Metadata needs to be defined in law: Committee

The Australian Senate committee for the scrutiny of Bills has slammed the government's decision to leave the data set out of mandatory data-retention legislation.

The parliament, not the government of the day, should determine the data set and who has access to the data that telecommunications companies will be forced to retain under mandatory data-retention legislation, according to the Senate Standing Committee for the Scrutiny of Bills.

The committee, made up of three Coalition MPs, two Labor MPs, and one Greens MP, made the recommendation in its report (PDF) investigating the legislation this week.

The Telecommunications (Intercept and Access) Amendment (Data Retention) 2014 Bill requires telecommunications companies to retain a set of customer data, such as time of call, call duration, the number dialled, assigned IP address, email addresses, and other information. The government deliberately left out the specific data set required to be retained as part of the legislation in order to be flexible and adaptive to technological advancement.

This means that the data set will be defined through regulation that is not required to go through parliament before being added. The committee said that the parliament should be required to approve or reject any proposed additions to the data set.

"It seems appropriate for parliament (not the executive) to take responsibility for ensuring that the scheme is adequately responsive to technological change in the telecommunications industry," the committee stated.

"Although the committee accepts that regulation-making powers are in some cases justified by the necessity to build in scope for flexible regulatory responses to changing circumstances, whether this scheme — which is highly intrusive of individual privacy — should be applied in a new technological context is a matter which will raise significant questions of policy. The committee generally expects that significant matters will be included in primary legislation — they are not appropriately delegated by the parliament to the executive government."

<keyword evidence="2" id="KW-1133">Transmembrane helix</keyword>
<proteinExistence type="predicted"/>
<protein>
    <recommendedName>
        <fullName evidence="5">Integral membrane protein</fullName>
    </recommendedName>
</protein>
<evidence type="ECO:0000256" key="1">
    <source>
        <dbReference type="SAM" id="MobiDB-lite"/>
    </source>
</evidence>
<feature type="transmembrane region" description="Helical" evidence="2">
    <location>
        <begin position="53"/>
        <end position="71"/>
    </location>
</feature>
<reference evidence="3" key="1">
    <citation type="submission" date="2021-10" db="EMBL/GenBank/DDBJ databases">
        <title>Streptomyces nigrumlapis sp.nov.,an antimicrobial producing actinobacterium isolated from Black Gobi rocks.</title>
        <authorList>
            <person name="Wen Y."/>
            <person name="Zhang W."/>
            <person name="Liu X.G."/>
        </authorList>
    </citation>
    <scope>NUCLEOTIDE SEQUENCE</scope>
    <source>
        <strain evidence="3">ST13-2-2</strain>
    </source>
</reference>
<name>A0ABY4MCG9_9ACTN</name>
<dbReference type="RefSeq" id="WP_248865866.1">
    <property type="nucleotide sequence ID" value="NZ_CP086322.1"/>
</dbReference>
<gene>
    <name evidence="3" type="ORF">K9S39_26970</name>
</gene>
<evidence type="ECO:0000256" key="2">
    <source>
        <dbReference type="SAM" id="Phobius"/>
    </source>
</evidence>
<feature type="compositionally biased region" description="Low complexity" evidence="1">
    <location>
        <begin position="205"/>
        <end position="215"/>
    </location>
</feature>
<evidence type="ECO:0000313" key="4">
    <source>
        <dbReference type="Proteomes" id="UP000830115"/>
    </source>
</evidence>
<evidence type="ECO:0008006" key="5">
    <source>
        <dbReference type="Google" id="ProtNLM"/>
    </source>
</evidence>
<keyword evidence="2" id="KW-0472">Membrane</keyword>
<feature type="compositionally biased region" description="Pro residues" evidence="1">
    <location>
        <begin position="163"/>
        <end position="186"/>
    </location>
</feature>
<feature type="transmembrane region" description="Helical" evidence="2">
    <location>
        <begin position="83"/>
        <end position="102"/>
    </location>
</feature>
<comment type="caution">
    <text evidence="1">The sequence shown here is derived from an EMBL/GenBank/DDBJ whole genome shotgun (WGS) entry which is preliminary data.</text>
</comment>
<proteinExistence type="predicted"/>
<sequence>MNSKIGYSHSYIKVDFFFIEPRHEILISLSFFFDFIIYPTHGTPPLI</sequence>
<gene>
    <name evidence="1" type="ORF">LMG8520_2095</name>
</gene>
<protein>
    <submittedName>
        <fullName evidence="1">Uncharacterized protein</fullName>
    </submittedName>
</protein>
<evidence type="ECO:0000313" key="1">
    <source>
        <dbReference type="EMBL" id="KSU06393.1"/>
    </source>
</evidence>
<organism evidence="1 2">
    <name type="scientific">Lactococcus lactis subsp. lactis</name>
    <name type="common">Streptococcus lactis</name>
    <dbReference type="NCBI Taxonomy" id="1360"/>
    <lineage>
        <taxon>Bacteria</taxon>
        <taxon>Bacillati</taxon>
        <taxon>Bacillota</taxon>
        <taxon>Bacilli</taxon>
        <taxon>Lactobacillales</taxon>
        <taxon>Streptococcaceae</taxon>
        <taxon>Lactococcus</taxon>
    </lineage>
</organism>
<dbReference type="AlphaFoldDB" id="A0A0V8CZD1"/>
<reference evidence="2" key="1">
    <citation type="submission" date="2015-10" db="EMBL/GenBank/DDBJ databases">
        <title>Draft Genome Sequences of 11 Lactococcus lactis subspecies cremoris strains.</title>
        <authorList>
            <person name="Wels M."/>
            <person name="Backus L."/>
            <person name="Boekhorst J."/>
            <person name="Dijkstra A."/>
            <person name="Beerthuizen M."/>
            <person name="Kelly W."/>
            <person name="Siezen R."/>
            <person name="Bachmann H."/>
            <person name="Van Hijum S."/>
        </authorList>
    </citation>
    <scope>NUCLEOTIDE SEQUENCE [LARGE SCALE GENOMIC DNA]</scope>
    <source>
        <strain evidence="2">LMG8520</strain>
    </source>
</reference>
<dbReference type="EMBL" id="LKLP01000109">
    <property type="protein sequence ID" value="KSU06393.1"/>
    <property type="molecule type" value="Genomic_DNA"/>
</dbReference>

The committee also said that there should be a clearer definition of what "content" law-enforcement agencies could not get access to under the warrant-less data-retention regime.

In a bid to ensure that additional privacy safeguards were put in place for the scheme, the legislation narrows access to the metadata to a set list of law-enforcement agencies investigating criminal activities, with the exception that the attorney-general of the day can add agencies that request to be added to the list.

This would be done without requiring amendment to the legislation. The committee has asked the attorney-general to explain why access should be widened through ministerial declaration rather than legislation.

It comes as the Parliamentary Joint Committee on Intelligence and Security on Thursday commenced its inquiry into the legislation, chaired by Liberal MP Dan Tehan.

"We will be considering the appropriateness of the data-retention regime proposed in this Bill and its application to the investigation and prosecution of serious criminal offences and to countering threats to national security. Safeguards and oversight will be a key focus for the committee," Tehan said in a statement.

The committee is accepting submissions for just over one week until Monday, December 8, with public hearings to be held on December 17 and January 28 and 29, 2015, with more hearings possible.

The committee will report by February 27, meaning the legislation will not be debated or passed before the end of February 2015.